0.02
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A long-lived project that still receives updates
shared base for request_handler using dry-* gems
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 Dependencies

Development

~> 2.2
>= 0
>= 0
~> 10.0
~> 3.5
~> 0.48.1

Runtime

 Project Readme

RequestHandler

Gem Version CircleCI codecov

This gem allows easy and dry handling of requests based on the dry-validation gem for validation and data coersion. It allows to handle headers, filters, include_options, sorting and of course to validate the body.

Installation

Add this line to your application's Gemfile:

gem 'request_handler'

And then execute:

$ bundle

Or install it yourself as:

$ gem install request_handler

Configuration

You have to chose a validation engine and configure it globally:

RequestHandler.configure do |config|
  config.validation_engine = RequestHandler::Validation::DryEngine
end

If you want to use the included dry engine you also have to add the dry gems to your Gemfile:

  gem 'dry-validation', '~> 1.0'
  gem 'dry-types', '~> 1.0'

Note that only dry >= 1.0 is supported.

The default logger and separator can be changed globally:

RequestHandler.configure do |config|
  config.logger = Logger.new(STDERR)
  config.separator = '____'
end

JSON:API-style error data can be included in validation errors raised by RequestHandler.

RequestHandler.configure do |config|
  config.raise_jsonapi_errors = true # default: false
end

Validation Engine

You have to chose a validation engine and configure it globally (see configuration section above). All examples in this Readme assume you are using the DryEngine which relies on dry-validation. However you can also use the builtin DefinitionEngine, which uses Definition as validation library:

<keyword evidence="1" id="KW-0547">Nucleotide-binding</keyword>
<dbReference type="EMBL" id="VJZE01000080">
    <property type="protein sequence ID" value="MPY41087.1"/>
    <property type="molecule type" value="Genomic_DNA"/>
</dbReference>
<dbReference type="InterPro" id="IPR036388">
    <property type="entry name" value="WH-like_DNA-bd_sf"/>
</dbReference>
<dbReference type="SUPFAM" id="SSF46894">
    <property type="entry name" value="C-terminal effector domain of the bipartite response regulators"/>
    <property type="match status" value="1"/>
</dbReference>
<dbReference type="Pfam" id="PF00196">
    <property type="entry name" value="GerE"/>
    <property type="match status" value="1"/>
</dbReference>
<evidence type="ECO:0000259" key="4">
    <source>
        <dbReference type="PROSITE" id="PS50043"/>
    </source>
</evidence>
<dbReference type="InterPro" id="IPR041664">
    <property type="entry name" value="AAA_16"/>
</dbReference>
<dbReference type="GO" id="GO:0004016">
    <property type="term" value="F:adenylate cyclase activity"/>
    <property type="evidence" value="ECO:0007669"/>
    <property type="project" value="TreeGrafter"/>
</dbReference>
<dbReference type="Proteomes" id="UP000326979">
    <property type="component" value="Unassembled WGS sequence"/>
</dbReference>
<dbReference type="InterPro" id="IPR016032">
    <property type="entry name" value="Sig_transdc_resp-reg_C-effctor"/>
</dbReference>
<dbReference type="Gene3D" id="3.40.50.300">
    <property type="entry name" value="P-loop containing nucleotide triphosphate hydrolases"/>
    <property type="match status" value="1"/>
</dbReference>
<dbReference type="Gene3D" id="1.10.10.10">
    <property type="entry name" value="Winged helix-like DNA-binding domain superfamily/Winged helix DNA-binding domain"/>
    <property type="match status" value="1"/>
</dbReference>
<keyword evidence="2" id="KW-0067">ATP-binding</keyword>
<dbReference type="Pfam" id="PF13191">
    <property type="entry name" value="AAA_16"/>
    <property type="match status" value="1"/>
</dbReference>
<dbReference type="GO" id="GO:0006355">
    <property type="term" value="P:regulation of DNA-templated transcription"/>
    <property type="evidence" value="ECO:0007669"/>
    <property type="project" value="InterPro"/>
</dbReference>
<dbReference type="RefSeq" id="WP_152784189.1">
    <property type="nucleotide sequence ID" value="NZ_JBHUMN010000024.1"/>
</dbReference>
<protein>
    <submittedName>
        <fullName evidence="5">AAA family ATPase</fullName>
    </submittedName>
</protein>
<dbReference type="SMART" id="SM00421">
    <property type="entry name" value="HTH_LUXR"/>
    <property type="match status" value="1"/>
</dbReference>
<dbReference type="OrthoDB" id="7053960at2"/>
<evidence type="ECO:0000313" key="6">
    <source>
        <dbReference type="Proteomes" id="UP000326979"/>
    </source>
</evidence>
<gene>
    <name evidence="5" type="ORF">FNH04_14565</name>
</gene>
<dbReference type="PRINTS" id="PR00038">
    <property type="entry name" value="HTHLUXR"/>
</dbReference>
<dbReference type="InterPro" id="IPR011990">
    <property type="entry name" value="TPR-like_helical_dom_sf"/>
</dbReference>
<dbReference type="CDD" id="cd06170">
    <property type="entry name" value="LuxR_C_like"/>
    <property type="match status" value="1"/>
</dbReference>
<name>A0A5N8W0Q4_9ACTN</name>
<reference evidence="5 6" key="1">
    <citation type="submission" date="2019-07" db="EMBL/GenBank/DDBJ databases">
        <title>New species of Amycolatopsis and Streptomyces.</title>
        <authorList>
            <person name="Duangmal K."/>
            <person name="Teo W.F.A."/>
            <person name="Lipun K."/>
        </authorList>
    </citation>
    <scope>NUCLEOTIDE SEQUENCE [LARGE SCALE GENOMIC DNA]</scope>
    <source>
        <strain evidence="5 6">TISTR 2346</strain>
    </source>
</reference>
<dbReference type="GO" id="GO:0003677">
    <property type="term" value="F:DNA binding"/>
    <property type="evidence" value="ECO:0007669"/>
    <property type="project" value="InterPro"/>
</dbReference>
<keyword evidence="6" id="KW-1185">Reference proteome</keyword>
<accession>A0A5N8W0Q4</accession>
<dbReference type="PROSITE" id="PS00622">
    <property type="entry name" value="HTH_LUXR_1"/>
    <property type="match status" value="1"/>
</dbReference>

RequestHandler.configure do |config|
  require 'request_handler/validation/definition_engine'
  config.validation_engine = RequestHandler::Validation::DefinitionEngine
end

You can also implement your own engine to use any other library, by implementing the abstract class RequestHandler::Validation::Engine

Usage

To set up a handler, you need create a class which inherits from RequestHandler::Base, providing at least the options block and a to_dto method with the parts you want to use. To use it, create a new instance of the handler passing in the request, after that you can use the handler.to_dto method to process and access the data. Here is a short example, check spec/integration/request_handler_spec.rb for a detailed one.

Please note that pagination only considers options that are configured on the server (at least an empty configuration block int the page block), other options sent by the client are ignored and will cause a warning.

Generic query params can be added by using the query block. This may be useful if parameters should be validated which cannot be assigned to other predefined option blocks.